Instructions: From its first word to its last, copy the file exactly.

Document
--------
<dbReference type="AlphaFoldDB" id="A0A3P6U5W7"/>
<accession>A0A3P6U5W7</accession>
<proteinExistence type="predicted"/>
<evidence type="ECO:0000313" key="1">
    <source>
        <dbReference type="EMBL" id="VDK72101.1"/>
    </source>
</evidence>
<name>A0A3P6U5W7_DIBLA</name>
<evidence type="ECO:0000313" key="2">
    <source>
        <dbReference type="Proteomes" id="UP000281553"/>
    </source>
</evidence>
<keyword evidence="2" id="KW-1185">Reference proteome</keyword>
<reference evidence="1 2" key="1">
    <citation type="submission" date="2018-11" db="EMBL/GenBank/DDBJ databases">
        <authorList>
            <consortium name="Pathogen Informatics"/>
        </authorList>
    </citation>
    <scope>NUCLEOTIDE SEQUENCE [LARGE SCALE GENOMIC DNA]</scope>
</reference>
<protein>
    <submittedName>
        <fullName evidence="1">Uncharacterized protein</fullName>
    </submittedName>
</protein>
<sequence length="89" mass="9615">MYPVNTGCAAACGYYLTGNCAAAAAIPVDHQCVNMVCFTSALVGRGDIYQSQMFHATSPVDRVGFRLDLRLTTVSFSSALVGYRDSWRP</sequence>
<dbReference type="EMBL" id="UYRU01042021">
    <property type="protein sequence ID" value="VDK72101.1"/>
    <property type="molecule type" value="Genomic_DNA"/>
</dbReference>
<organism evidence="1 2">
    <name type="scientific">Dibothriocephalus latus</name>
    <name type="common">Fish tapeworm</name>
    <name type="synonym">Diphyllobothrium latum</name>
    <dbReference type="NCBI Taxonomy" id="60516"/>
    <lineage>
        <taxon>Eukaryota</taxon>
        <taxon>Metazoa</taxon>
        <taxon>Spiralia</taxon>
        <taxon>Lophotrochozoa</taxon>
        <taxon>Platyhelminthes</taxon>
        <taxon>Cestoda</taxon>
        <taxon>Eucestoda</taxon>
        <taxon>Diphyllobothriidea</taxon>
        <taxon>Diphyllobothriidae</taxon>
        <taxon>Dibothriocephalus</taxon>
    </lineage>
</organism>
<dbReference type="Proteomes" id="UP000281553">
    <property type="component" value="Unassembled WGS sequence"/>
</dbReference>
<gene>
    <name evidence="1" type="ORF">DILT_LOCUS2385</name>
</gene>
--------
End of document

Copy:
<dbReference type="AlphaFoldDB" id="A0A3P6U5W7"/>
<accession>A0A3P6U5W7</accession>
<proteinExistence type="predicted"/>
<evidence type="ECO:0000313" key="1">
    <source>
        <dbReference type="EMBL" id="VDK72101.1"/>
    </source>
</evidence>
<name>A0A3P6U5W7_DIBLA</name>
<evidence type="ECO:0000313" key="2">
    <source>
        <dbReference type="Proteomes" id="UP000281553"/>
    </source>
</evidence>
<keyword evidence="2" id="KW-1185">Reference proteome</keyword>
<reference evidence="1 2" key="1">
    <citation type="submission" date="2018-11" db="EMBL/GenBank/DDBJ databases">
        <authorList>
            <consortium name="Pathogen Informatics"/>
        </authorList>
    </citation>
    <scope>NUCLEOTIDE SEQUENCE [LARGE SCALE GENOMIC DNA]</scope>
</reference>
<protein>
    <submittedName>
        <fullName evidence="1">Uncharacterized protein</fullName>
    </submittedName>
</protein>
<sequence length="89" mass="9615">MYPVNTGCAAACGYYLTGNCAAAAAIPVDHQCVNMVCFTSALVGRGDIYQSQMFHATSPVDRVGFRLDLRLTTVSFSSALVGYRDSWRP</sequence>
<dbReference type="EMBL" id="UYRU01042021">
    <property type="protein sequence ID" value="VDK72101.1"/>
    <property type="molecule type" value="Genomic_DNA"/>
</dbReference>
<organism evidence="1 2">
    <name type="scientific">Dibothriocephalus latus</name>
    <name type="common">Fish tapeworm</name>
    <name type="synonym">Diphyllobothrium latum</name>
    <dbReference type="NCBI Taxonomy" id="60516"/>
    <lineage>
        <taxon>Eukaryota</taxon>
        <taxon>Metazoa</taxon>
        <taxon>Spiralia</taxon>
        <taxon>Lophotrochozoa</taxon>
        <taxon>Platyhelminthes</taxon>
        <taxon>Cestoda</taxon>
        <taxon>Eucestoda</taxon>
        <taxon>Diphyllobothriidea</taxon>
        <taxon>Diphyllobothriidae</taxon>
        <taxon>Dibothriocephalus</taxon>
    </lineage>
</organism>
<dbReference type="Proteomes" id="UP000281553">
    <property type="component" value="Unassembled WGS sequence"/>
</dbReference>
<gene>
    <name evidence="1" type="ORF">DILT_LOCUS2385</name>
</gene>